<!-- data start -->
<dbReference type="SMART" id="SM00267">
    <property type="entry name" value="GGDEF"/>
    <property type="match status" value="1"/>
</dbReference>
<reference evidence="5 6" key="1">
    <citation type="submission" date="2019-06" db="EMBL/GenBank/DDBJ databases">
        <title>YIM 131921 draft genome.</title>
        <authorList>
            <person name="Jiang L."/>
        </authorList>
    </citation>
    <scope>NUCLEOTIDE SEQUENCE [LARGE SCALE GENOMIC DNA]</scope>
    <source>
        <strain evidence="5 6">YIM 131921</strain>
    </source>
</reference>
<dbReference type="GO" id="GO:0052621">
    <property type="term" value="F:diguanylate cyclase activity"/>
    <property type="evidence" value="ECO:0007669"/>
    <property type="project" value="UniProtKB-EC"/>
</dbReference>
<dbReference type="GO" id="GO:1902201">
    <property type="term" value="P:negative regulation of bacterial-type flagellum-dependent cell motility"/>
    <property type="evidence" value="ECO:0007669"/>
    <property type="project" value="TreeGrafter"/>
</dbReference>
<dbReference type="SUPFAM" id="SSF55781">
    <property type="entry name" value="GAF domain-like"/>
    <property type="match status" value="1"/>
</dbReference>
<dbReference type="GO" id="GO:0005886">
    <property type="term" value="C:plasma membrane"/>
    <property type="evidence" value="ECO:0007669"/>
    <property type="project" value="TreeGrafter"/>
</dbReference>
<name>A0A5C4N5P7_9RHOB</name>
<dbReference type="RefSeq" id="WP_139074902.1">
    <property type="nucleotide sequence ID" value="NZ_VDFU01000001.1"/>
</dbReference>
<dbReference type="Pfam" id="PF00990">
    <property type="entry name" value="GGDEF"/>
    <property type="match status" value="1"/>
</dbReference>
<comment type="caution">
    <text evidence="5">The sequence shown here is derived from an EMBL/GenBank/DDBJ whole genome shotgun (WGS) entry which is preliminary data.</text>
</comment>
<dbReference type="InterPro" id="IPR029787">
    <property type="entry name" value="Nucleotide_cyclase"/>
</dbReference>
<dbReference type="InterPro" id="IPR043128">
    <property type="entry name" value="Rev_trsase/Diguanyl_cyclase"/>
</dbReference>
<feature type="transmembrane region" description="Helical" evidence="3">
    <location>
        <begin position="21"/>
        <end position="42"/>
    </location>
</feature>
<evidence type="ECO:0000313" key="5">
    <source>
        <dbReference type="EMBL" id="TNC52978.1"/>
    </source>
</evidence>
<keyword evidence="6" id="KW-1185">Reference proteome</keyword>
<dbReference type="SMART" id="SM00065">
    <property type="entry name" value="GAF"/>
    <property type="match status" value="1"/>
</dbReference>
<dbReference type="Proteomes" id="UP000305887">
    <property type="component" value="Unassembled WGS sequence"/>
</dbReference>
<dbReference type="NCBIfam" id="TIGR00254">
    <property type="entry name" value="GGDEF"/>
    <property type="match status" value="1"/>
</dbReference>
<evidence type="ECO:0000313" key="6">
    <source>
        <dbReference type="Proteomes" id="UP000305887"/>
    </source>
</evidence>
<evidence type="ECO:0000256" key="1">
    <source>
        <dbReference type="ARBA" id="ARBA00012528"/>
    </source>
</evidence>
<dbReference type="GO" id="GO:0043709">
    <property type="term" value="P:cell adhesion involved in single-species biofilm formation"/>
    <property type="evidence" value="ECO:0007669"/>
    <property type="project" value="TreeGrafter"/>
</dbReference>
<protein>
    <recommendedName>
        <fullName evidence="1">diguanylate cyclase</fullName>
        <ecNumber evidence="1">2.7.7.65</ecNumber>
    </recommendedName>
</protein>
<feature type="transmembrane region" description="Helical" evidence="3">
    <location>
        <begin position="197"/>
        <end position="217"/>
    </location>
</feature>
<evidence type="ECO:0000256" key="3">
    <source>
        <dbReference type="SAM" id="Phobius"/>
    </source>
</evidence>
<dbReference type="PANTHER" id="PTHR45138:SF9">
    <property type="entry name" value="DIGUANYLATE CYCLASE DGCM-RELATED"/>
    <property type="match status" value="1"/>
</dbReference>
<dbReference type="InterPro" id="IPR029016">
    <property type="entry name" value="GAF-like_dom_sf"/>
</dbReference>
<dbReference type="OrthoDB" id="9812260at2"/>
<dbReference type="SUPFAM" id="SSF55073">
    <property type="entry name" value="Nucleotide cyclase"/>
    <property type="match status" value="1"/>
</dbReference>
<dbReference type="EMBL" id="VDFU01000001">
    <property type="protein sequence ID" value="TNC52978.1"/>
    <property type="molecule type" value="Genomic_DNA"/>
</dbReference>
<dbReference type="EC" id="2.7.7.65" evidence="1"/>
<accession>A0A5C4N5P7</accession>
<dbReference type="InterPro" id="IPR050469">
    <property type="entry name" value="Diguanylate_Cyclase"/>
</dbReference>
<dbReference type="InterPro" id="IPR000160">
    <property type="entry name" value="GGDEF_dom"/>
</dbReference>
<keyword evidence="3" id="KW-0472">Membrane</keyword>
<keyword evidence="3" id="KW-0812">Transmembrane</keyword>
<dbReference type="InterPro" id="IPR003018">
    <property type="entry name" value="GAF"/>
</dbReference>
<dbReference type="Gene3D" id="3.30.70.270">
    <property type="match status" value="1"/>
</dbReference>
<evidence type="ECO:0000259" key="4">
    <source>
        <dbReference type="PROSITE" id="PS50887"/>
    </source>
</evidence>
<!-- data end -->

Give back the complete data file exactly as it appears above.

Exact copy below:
<dbReference type="SMART" id="SM00267">
    <property type="entry name" value="GGDEF"/>
    <property type="match status" value="1"/>
</dbReference>
<reference evidence="5 6" key="1">
    <citation type="submission" date="2019-06" db="EMBL/GenBank/DDBJ databases">
        <title>YIM 131921 draft genome.</title>
        <authorList>
            <person name="Jiang L."/>
        </authorList>
    </citation>
    <scope>NUCLEOTIDE SEQUENCE [LARGE SCALE GENOMIC DNA]</scope>
    <source>
        <strain evidence="5 6">YIM 131921</strain>
    </source>
</reference>
<dbReference type="GO" id="GO:0052621">
    <property type="term" value="F:diguanylate cyclase activity"/>
    <property type="evidence" value="ECO:0007669"/>
    <property type="project" value="UniProtKB-EC"/>
</dbReference>
<dbReference type="GO" id="GO:1902201">
    <property type="term" value="P:negative regulation of bacterial-type flagellum-dependent cell motility"/>
    <property type="evidence" value="ECO:0007669"/>
    <property type="project" value="TreeGrafter"/>
</dbReference>
<dbReference type="SUPFAM" id="SSF55781">
    <property type="entry name" value="GAF domain-like"/>
    <property type="match status" value="1"/>
</dbReference>
<dbReference type="GO" id="GO:0005886">
    <property type="term" value="C:plasma membrane"/>
    <property type="evidence" value="ECO:0007669"/>
    <property type="project" value="TreeGrafter"/>
</dbReference>
<name>A0A5C4N5P7_9RHOB</name>
<dbReference type="RefSeq" id="WP_139074902.1">
    <property type="nucleotide sequence ID" value="NZ_VDFU01000001.1"/>
</dbReference>
<dbReference type="Pfam" id="PF00990">
    <property type="entry name" value="GGDEF"/>
    <property type="match status" value="1"/>
</dbReference>
<comment type="caution">
    <text evidence="5">The sequence shown here is derived from an EMBL/GenBank/DDBJ whole genome shotgun (WGS) entry which is preliminary data.</text>
</comment>
<dbReference type="InterPro" id="IPR029787">
    <property type="entry name" value="Nucleotide_cyclase"/>
</dbReference>
<dbReference type="InterPro" id="IPR043128">
    <property type="entry name" value="Rev_trsase/Diguanyl_cyclase"/>
</dbReference>
<feature type="transmembrane region" description="Helical" evidence="3">
    <location>
        <begin position="21"/>
        <end position="42"/>
    </location>
</feature>
<evidence type="ECO:0000313" key="5">
    <source>
        <dbReference type="EMBL" id="TNC52978.1"/>
    </source>
</evidence>
<keyword evidence="6" id="KW-1185">Reference proteome</keyword>
<dbReference type="SMART" id="SM00065">
    <property type="entry name" value="GAF"/>
    <property type="match status" value="1"/>
</dbReference>
<dbReference type="Proteomes" id="UP000305887">
    <property type="component" value="Unassembled WGS sequence"/>
</dbReference>
<dbReference type="NCBIfam" id="TIGR00254">
    <property type="entry name" value="GGDEF"/>
    <property type="match status" value="1"/>
</dbReference>
<evidence type="ECO:0000313" key="6">
    <source>
        <dbReference type="Proteomes" id="UP000305887"/>
    </source>
</evidence>
<evidence type="ECO:0000256" key="1">
    <source>
        <dbReference type="ARBA" id="ARBA00012528"/>
    </source>
</evidence>
<dbReference type="GO" id="GO:0043709">
    <property type="term" value="P:cell adhesion involved in single-species biofilm formation"/>
    <property type="evidence" value="ECO:0007669"/>
    <property type="project" value="TreeGrafter"/>
</dbReference>
<protein>
    <recommendedName>
        <fullName evidence="1">diguanylate cyclase</fullName>
        <ecNumber evidence="1">2.7.7.65</ecNumber>
    </recommendedName>
</protein>
<feature type="transmembrane region" description="Helical" evidence="3">
    <location>
        <begin position="197"/>
        <end position="217"/>
    </location>
</feature>
<evidence type="ECO:0000256" key="3">
    <source>
        <dbReference type="SAM" id="Phobius"/>
    </source>
</evidence>
<dbReference type="PANTHER" id="PTHR45138:SF9">
    <property type="entry name" value="DIGUANYLATE CYCLASE DGCM-RELATED"/>
    <property type="match status" value="1"/>
</dbReference>
<dbReference type="InterPro" id="IPR029016">
    <property type="entry name" value="GAF-like_dom_sf"/>
</dbReference>
<dbReference type="OrthoDB" id="9812260at2"/>
<dbReference type="SUPFAM" id="SSF55073">
    <property type="entry name" value="Nucleotide cyclase"/>
    <property type="match status" value="1"/>
</dbReference>
<dbReference type="EMBL" id="VDFU01000001">
    <property type="protein sequence ID" value="TNC52978.1"/>
    <property type="molecule type" value="Genomic_DNA"/>
</dbReference>
<dbReference type="EC" id="2.7.7.65" evidence="1"/>
<accession>A0A5C4N5P7</accession>
<dbReference type="InterPro" id="IPR050469">
    <property type="entry name" value="Diguanylate_Cyclase"/>
</dbReference>
<dbReference type="InterPro" id="IPR000160">
    <property type="entry name" value="GGDEF_dom"/>
</dbReference>
<keyword evidence="3" id="KW-0472">Membrane</keyword>
<keyword evidence="3" id="KW-0812">Transmembrane</keyword>
<dbReference type="InterPro" id="IPR003018">
    <property type="entry name" value="GAF"/>
</dbReference>
<dbReference type="Gene3D" id="3.30.70.270">
    <property type="match status" value="1"/>
</dbReference>
<evidence type="ECO:0000259" key="4">
    <source>
        <dbReference type="PROSITE" id="PS50887"/>
    </source>
</evidence>